Error in Algorithm for Assignment 6
Thanks to the resolute determination of Max Bogen and others, a mistake has been found
in the algebra used to find the formulas for p0 and p1
from the numerical sums in Eqs. (6) of Assignment 6. The correct algorithm
is now shown in both the original Assignment and the Solutions, which are now posted.
You will not lose marks for using the wrong algorithm that I gave you.
I offer no excuse for my algebra error, but it is an interesting example of how
such errors can be incorporated into software libraries and remain undiscovered for years
until some intrepid hero discovers them through more careful checking.
This one slipped under the radar by giving almost exactly the right answer
for the test case, in which the y-intercept p0
happens to be very small. A fit to another straight line with a large intercept
would have quickly revealed the flaw.
No Plotting Required in Assignment 7
I forgot to mention that plotting in FORTRAN is notoriously esoteric
and requires special libraries that are not relevant to the main purpose
of this Assignment, namely to get you familiar enough with FORTRAN
to be able to use it for calculations -- which are its main strength.
So you should not be trying to port the plotting part of your
linfit.py script into FORTRAN; just get your FORTRAN program to read in
the data, calculate the best linear fit using the (corrected) algorithm from
Assignment 6, and print the results on your screen.
More Marking Feedback on Homework
I have finally realized that our "paperless office" philosophy
leaves something to be desired when it comes to marking
of Assignments: whereas a hard copy can easily be "marked up" with a red pen,
providing a pretty good idea of what was done right and where marks were lost,
this is very difficult with purely electronic media.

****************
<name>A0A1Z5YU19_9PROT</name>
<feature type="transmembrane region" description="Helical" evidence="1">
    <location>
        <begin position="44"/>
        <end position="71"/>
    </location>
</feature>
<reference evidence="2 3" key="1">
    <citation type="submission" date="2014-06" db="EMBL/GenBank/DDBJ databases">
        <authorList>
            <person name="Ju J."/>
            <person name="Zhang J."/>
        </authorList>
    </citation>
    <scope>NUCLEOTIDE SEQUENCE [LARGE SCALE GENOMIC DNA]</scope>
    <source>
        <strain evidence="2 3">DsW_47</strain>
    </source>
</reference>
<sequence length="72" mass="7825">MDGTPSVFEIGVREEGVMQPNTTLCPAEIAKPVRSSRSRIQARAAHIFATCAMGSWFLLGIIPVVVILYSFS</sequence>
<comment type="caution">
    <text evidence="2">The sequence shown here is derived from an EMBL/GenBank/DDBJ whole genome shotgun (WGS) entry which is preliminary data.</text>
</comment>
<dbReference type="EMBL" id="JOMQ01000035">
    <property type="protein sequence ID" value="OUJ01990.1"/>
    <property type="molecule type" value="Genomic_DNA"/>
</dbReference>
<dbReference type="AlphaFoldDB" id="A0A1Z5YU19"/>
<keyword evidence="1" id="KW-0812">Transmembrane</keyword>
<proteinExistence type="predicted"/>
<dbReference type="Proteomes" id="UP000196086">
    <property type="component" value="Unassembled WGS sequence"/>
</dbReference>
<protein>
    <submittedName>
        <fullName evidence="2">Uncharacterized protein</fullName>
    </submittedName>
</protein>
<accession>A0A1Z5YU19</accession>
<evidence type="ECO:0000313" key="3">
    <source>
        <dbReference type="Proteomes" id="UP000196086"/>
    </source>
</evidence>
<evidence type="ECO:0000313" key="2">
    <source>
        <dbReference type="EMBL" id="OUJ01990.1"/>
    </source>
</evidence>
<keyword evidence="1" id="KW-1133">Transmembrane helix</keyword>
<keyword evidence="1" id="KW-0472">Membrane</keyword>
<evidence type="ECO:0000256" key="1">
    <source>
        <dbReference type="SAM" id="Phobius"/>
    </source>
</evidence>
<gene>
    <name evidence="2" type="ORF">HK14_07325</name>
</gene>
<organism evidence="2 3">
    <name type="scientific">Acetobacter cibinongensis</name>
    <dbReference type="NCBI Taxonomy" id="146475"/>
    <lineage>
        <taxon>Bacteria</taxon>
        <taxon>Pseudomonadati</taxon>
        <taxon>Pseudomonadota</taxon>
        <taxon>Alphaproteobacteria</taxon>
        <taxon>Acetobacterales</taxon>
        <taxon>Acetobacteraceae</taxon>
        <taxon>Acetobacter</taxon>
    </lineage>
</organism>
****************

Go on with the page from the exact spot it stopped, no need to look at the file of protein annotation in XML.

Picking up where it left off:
I will start working on an extension to my marking software that will Email
each student a summary of the marking details, but this is a substantial task
that will take a while.
In the meantime, I have asked the TAs to prepare a summary of
the most common errors on each Assignment after they finish marking;
this will be posted on the Assignments page of the website,
probably with a link next to the Solutions link for that Assignment.
If they are able to remember these details for the earlier Assignments,
those will be posted as well. Hopefully this will provide enough
clues that everyone will have a pretty good idea of where they lost marks,
since most errors are very common.
"Project Week" with No Assignment?
Several people have requested a "week off" to get a solid start on their Projects.
My concern has been that such a "break" might just be used to catch up on
this and other courses, and thus have no effect on Project progress.
(Sort of like how Lottery proceeds meant to support Education or Hospitals
get dumped into General Revenues instead.)
However, if everyone resolves to come to the Lab with their Project idea
in mind and "brainstorm" with other students to get a real start on their
Projects, it might be worth giving up a week's worth of course material.
(Those not showing up would definitely lose Participation marks.)
There are 4 weeks left (not counting this week) before the final week
of Project Presentations, and one is only a half-week
(UBC is closed on Nov. 11, Remembrance Day).
I therefore propose to use Tuesday 09 Nov as "Project Day"
and eliminate that week's Assignment on Linear Equations and Interpolation
(see the Course Outline).
This will mean one less Assignment (from which to select the best 8)
and one less computational skill you will acquire in PHYS 210,
so I think it requires a consensus. Please come to class this Thursday
prepared to discuss this option and cast your vote.